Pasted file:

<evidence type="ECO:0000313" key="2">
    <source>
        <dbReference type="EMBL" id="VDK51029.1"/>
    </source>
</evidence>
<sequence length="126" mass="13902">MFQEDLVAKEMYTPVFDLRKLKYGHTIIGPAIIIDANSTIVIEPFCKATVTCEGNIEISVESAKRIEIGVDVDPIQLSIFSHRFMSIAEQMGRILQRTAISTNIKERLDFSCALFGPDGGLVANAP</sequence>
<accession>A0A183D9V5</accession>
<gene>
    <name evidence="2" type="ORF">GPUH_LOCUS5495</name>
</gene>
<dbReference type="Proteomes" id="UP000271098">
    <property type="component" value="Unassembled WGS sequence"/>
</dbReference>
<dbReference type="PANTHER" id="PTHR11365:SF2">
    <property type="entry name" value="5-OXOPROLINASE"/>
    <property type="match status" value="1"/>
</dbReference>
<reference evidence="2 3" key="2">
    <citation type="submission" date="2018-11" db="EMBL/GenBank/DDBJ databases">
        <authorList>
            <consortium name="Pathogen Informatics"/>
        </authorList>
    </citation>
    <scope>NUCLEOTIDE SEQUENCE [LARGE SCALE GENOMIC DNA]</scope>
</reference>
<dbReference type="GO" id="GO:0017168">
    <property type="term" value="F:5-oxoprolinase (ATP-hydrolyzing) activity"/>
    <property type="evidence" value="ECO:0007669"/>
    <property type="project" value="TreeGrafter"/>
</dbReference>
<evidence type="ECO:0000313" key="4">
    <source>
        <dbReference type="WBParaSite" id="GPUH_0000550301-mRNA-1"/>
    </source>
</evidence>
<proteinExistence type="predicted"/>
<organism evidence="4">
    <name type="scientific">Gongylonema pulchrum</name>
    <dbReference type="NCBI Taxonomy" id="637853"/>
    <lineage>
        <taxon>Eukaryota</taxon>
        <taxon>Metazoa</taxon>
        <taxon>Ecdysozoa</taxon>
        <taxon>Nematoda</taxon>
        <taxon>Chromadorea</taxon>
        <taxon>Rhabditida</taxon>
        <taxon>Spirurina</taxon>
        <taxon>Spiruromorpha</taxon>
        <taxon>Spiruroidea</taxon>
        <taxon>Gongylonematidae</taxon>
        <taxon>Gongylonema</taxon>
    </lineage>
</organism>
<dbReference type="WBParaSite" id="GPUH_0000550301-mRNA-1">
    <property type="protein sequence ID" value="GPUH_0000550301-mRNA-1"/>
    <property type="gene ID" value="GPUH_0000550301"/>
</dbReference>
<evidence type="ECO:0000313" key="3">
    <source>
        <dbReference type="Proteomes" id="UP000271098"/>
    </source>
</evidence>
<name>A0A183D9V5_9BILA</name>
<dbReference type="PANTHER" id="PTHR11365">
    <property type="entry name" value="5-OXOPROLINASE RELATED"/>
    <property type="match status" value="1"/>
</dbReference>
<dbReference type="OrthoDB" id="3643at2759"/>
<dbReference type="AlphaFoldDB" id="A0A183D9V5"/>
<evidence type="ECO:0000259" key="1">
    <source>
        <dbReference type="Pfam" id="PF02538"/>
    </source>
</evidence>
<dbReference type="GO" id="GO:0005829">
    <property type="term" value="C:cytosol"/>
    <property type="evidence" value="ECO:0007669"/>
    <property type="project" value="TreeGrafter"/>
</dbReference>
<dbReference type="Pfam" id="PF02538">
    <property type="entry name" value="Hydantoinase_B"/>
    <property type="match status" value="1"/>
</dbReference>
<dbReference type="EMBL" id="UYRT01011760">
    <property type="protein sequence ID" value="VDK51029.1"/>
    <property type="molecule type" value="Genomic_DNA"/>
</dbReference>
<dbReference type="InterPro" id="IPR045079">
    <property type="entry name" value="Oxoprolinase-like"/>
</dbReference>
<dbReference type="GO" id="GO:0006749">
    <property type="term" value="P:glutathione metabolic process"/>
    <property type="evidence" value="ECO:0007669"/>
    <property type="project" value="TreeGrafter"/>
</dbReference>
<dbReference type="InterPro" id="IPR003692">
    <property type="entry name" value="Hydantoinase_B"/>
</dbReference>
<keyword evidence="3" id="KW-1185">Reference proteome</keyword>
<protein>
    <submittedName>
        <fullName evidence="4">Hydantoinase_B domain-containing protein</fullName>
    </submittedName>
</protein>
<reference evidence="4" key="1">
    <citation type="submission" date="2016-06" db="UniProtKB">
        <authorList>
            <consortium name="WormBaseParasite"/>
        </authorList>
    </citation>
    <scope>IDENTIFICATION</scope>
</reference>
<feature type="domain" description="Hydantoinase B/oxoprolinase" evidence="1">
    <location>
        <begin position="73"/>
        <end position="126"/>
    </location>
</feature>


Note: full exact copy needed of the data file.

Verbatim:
<evidence type="ECO:0000313" key="2">
    <source>
        <dbReference type="EMBL" id="VDK51029.1"/>
    </source>
</evidence>
<sequence length="126" mass="13902">MFQEDLVAKEMYTPVFDLRKLKYGHTIIGPAIIIDANSTIVIEPFCKATVTCEGNIEISVESAKRIEIGVDVDPIQLSIFSHRFMSIAEQMGRILQRTAISTNIKERLDFSCALFGPDGGLVANAP</sequence>
<accession>A0A183D9V5</accession>
<gene>
    <name evidence="2" type="ORF">GPUH_LOCUS5495</name>
</gene>
<dbReference type="Proteomes" id="UP000271098">
    <property type="component" value="Unassembled WGS sequence"/>
</dbReference>
<dbReference type="PANTHER" id="PTHR11365:SF2">
    <property type="entry name" value="5-OXOPROLINASE"/>
    <property type="match status" value="1"/>
</dbReference>
<reference evidence="2 3" key="2">
    <citation type="submission" date="2018-11" db="EMBL/GenBank/DDBJ databases">
        <authorList>
            <consortium name="Pathogen Informatics"/>
        </authorList>
    </citation>
    <scope>NUCLEOTIDE SEQUENCE [LARGE SCALE GENOMIC DNA]</scope>
</reference>
<dbReference type="GO" id="GO:0017168">
    <property type="term" value="F:5-oxoprolinase (ATP-hydrolyzing) activity"/>
    <property type="evidence" value="ECO:0007669"/>
    <property type="project" value="TreeGrafter"/>
</dbReference>
<evidence type="ECO:0000313" key="4">
    <source>
        <dbReference type="WBParaSite" id="GPUH_0000550301-mRNA-1"/>
    </source>
</evidence>
<proteinExistence type="predicted"/>
<organism evidence="4">
    <name type="scientific">Gongylonema pulchrum</name>
    <dbReference type="NCBI Taxonomy" id="637853"/>
    <lineage>
        <taxon>Eukaryota</taxon>
        <taxon>Metazoa</taxon>
        <taxon>Ecdysozoa</taxon>
        <taxon>Nematoda</taxon>
        <taxon>Chromadorea</taxon>
        <taxon>Rhabditida</taxon>
        <taxon>Spirurina</taxon>
        <taxon>Spiruromorpha</taxon>
        <taxon>Spiruroidea</taxon>
        <taxon>Gongylonematidae</taxon>
        <taxon>Gongylonema</taxon>
    </lineage>
</organism>
<dbReference type="WBParaSite" id="GPUH_0000550301-mRNA-1">
    <property type="protein sequence ID" value="GPUH_0000550301-mRNA-1"/>
    <property type="gene ID" value="GPUH_0000550301"/>
</dbReference>
<evidence type="ECO:0000313" key="3">
    <source>
        <dbReference type="Proteomes" id="UP000271098"/>
    </source>
</evidence>
<name>A0A183D9V5_9BILA</name>
<dbReference type="PANTHER" id="PTHR11365">
    <property type="entry name" value="5-OXOPROLINASE RELATED"/>
    <property type="match status" value="1"/>
</dbReference>
<dbReference type="OrthoDB" id="3643at2759"/>
<dbReference type="AlphaFoldDB" id="A0A183D9V5"/>
<evidence type="ECO:0000259" key="1">
    <source>
        <dbReference type="Pfam" id="PF02538"/>
    </source>
</evidence>
<dbReference type="GO" id="GO:0005829">
    <property type="term" value="C:cytosol"/>
    <property type="evidence" value="ECO:0007669"/>
    <property type="project" value="TreeGrafter"/>
</dbReference>
<dbReference type="Pfam" id="PF02538">
    <property type="entry name" value="Hydantoinase_B"/>
    <property type="match status" value="1"/>
</dbReference>
<dbReference type="EMBL" id="UYRT01011760">
    <property type="protein sequence ID" value="VDK51029.1"/>
    <property type="molecule type" value="Genomic_DNA"/>
</dbReference>
<dbReference type="InterPro" id="IPR045079">
    <property type="entry name" value="Oxoprolinase-like"/>
</dbReference>
<dbReference type="GO" id="GO:0006749">
    <property type="term" value="P:glutathione metabolic process"/>
    <property type="evidence" value="ECO:0007669"/>
    <property type="project" value="TreeGrafter"/>
</dbReference>
<dbReference type="InterPro" id="IPR003692">
    <property type="entry name" value="Hydantoinase_B"/>
</dbReference>
<keyword evidence="3" id="KW-1185">Reference proteome</keyword>
<protein>
    <submittedName>
        <fullName evidence="4">Hydantoinase_B domain-containing protein</fullName>
    </submittedName>
</protein>
<reference evidence="4" key="1">
    <citation type="submission" date="2016-06" db="UniProtKB">
        <authorList>
            <consortium name="WormBaseParasite"/>
        </authorList>
    </citation>
    <scope>IDENTIFICATION</scope>
</reference>
<feature type="domain" description="Hydantoinase B/oxoprolinase" evidence="1">
    <location>
        <begin position="73"/>
        <end position="126"/>
    </location>
</feature>